I'm organising my son's dedication ceremony (like baptism/christening type service) but we're Unitarian which means I need to choose the readings and prayers myself, rather than getting a set service. They can be from any religion - our family is a mix of religions, and brief description of our Unitarian church which we attend regularly is below. I would like to find a couple of readings and a couple of prayers.
I'd be so grateful if any of you would share with me prayers or readings from your religions which might be appropriate for the service. A lot of DH's family are Jewish, so would love something appropriate there... I will be putting a Christian prayer I'm fond of into the service. Am feeling a little lost in the sea of potential spiritual traditions!
Summary of our Unitarian Chapel's tradition:-
"We welcome people of all religious faiths as well as those who are humanistic. We cherish and live by the values of love, compassion, a free mind, service to others, human dignity, and other similar values. We encourage each person to deepen their relationship with God, yet allow each person to understand God in their own unique way. We learn from the teachings of Jesus, yet also draw inspiration from all the world religions, as well as the arts, sciences, and psychology."
Oh wow becster your church sounds wonderful. I've just posted a thread about what to call non godly godparents and said that we're sort of christian- think i might try and find a unitary chapel (think we're christian humanitarians!)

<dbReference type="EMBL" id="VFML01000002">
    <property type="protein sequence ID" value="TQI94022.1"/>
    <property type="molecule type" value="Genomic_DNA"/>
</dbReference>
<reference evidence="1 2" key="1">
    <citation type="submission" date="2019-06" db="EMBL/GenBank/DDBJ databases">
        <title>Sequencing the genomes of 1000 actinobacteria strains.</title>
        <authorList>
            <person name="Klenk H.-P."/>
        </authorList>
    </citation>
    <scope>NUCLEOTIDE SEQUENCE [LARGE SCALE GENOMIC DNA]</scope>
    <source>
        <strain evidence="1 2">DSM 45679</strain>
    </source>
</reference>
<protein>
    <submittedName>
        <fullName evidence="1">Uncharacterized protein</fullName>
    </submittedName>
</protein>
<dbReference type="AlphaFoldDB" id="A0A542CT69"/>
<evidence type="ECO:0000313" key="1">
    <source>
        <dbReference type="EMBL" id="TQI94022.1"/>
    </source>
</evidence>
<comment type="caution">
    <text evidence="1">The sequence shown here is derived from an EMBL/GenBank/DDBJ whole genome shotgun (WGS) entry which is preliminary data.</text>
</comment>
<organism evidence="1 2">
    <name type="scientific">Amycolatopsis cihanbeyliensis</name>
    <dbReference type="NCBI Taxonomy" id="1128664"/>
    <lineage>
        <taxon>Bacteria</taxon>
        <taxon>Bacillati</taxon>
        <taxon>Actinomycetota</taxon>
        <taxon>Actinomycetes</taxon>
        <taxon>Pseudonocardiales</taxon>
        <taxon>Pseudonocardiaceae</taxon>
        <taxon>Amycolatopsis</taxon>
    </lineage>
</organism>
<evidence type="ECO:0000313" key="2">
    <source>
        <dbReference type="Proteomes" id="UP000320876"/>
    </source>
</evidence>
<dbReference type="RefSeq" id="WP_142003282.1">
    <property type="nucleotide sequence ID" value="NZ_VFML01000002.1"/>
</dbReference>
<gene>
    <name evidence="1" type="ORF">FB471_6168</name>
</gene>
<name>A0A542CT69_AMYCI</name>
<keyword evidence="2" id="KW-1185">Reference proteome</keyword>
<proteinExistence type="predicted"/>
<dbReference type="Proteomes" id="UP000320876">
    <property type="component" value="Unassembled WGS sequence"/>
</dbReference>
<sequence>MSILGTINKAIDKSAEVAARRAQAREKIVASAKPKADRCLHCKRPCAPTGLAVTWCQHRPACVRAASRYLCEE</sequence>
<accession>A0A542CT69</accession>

Sorry back to your request! I love this one:
May the road rise up to meet you. May the wind be always at your back. May the sun shine warm upon your face; the rains fall soft upon your fields and until we meet again, may God hold you in the palm of His hand.
Thank you Minkus! I was on holiday when you replied, hence being so slow with my 'thank yous'! That's a lovely blessing. DSs godparents are 2 x CofE, 1 x Jewish, 1 x agnostic - they're all people who live by values that I want him to see as he grows up, and who we want to formalise them being part of his life.
Have to say though, being Unitarian is much harder work than just turning up and having something straight out of the Alternative Service Book!